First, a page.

Courtesy Thomson Industries, Inc.

DIY or Collaborate? Navigating the Path to Optimal Linear Actuator Guidance

March 27, 2024
Stepper motor linear actuators provide thrust along a linear axis but cannot tolerate side loading. Supplemental guidance is needed to protect against external forces impacting the linear motion of the load. Here are some pointers.

When machine designers need to translate motor torque into linear thrust, they often specify a stepper motor with an integrated lead screw and nut. Known as a stepper motor linear actuator (SMLA), this configuration can provide precise control, reliability and versatility along a linear path, but if there is potential for even a small moment or side load, it will be necessary to add additional linear guidance. A well-designed guidance mechanism can prevent any binding, bending, buckling or other dysfunction that side loading might introduce.  

On the surface, adding guidance to an SMLA appears to be so easy that it may tempt experienced engineers to design it themselves, but given the complexity of calculations that may be involved, in even the smallest applications, the DIY strategy might not be worth the risk. Determining what is right for any application requires careful consideration of the motion profile, available time and budget, space considerations, integration and support. 

Why SMLAs?

An SMLA typically consists of a stepper motor and an integrated lead screw that moves a load in a back-and-forth linear motion. SMLAs are highly reliable, economical workhorses that drive numerous applications in which precise stopping and starting and high programmability are desired, such as microscope stage adjustments, 3D printer head movement and pipetting (Figure 1).

The Need for Guidance  

An SMLA provides thrust along a linear axis but cannot tolerate side loading. Undesirable loading perpendicular to this axis can result from any of the following factors:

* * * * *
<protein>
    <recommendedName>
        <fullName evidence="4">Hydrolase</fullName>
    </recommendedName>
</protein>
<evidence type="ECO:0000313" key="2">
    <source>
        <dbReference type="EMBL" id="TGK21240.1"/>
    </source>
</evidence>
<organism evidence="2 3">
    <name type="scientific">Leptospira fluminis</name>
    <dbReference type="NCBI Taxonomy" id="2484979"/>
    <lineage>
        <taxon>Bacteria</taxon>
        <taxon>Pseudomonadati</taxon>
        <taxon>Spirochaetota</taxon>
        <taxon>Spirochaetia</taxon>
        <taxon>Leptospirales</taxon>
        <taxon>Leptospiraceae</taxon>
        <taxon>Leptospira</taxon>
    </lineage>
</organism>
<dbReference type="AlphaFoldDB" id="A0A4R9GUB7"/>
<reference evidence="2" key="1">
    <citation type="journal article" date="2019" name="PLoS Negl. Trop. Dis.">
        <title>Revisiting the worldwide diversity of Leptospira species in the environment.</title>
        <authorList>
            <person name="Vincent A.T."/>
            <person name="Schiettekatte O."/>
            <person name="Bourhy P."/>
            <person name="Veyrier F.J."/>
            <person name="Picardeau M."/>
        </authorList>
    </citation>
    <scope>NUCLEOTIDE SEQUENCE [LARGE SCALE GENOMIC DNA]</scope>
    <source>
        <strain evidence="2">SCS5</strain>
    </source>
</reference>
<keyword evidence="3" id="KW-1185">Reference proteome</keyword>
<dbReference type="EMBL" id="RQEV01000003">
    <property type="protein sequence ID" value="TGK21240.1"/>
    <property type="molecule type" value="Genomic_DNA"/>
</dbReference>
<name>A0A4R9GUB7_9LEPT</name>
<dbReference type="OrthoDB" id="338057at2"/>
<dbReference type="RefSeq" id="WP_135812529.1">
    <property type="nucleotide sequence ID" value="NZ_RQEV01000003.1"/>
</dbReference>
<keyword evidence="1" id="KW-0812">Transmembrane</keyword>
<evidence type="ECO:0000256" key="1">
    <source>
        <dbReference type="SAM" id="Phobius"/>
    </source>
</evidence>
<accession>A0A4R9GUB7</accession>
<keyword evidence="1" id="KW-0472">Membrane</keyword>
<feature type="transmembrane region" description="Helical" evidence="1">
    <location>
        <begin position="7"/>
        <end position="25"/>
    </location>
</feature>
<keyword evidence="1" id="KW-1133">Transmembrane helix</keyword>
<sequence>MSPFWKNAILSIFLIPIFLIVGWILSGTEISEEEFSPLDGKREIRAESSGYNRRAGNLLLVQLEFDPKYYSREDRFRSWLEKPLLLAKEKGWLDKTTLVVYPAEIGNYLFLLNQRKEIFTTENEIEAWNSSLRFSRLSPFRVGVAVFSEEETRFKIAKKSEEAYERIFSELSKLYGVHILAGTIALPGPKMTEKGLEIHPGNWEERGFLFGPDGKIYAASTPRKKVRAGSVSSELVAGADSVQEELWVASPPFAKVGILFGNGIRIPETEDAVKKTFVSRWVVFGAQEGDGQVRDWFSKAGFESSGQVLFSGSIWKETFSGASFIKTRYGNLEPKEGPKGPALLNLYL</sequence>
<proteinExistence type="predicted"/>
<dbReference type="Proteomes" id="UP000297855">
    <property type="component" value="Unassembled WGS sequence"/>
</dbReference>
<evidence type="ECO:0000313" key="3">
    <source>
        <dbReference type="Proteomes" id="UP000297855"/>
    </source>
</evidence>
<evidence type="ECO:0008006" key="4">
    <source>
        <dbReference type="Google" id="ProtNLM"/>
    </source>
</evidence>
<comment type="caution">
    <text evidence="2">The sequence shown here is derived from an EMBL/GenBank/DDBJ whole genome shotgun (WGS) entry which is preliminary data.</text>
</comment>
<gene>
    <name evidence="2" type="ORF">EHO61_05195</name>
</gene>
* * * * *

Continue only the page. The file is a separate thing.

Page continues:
• Bending moment force from misaligned loads
  • Vibration and shock loads, especially in environments with mechanical impacts or oscillations  
  • Thermal expansion differences among components   
  • Gravity 

Such forces, independently or in combination, can wear out or deform components. They can cause bending and buckling, premature failure and increased stress on bearings or lead screw nuts and threads. Misalignment, increased friction and material fatigue also contribute to overall performance degradation and shorter system life.  

READ MORE: Cut Time and Costs by Customizing Motion Control Systems with Standard Components

Avoiding the negative impact of moment or side loads requires supplemental guidance to protect against external forces impacting the linear motion of the load. Guidance often involves deploying additional round or square rails and bearings external to the lead screw. The challenge for either the user or OEM is to determine the most robust guidance, in the smallest space and at the lowest cost. 

Adding the Guidance  

The larger the load and the higher the speed, the more complicated it is to add guidance in an optimal way. The following steps are involved:   

  • Assessing the spacing, budget and delivery parameters  
  • Determining whether round rail, square rail or another guiding mechanism is best  
  • Running optimization calculations, which can take days 
  • Implementing the final design in CAD    
  • Assembly   
  • Testing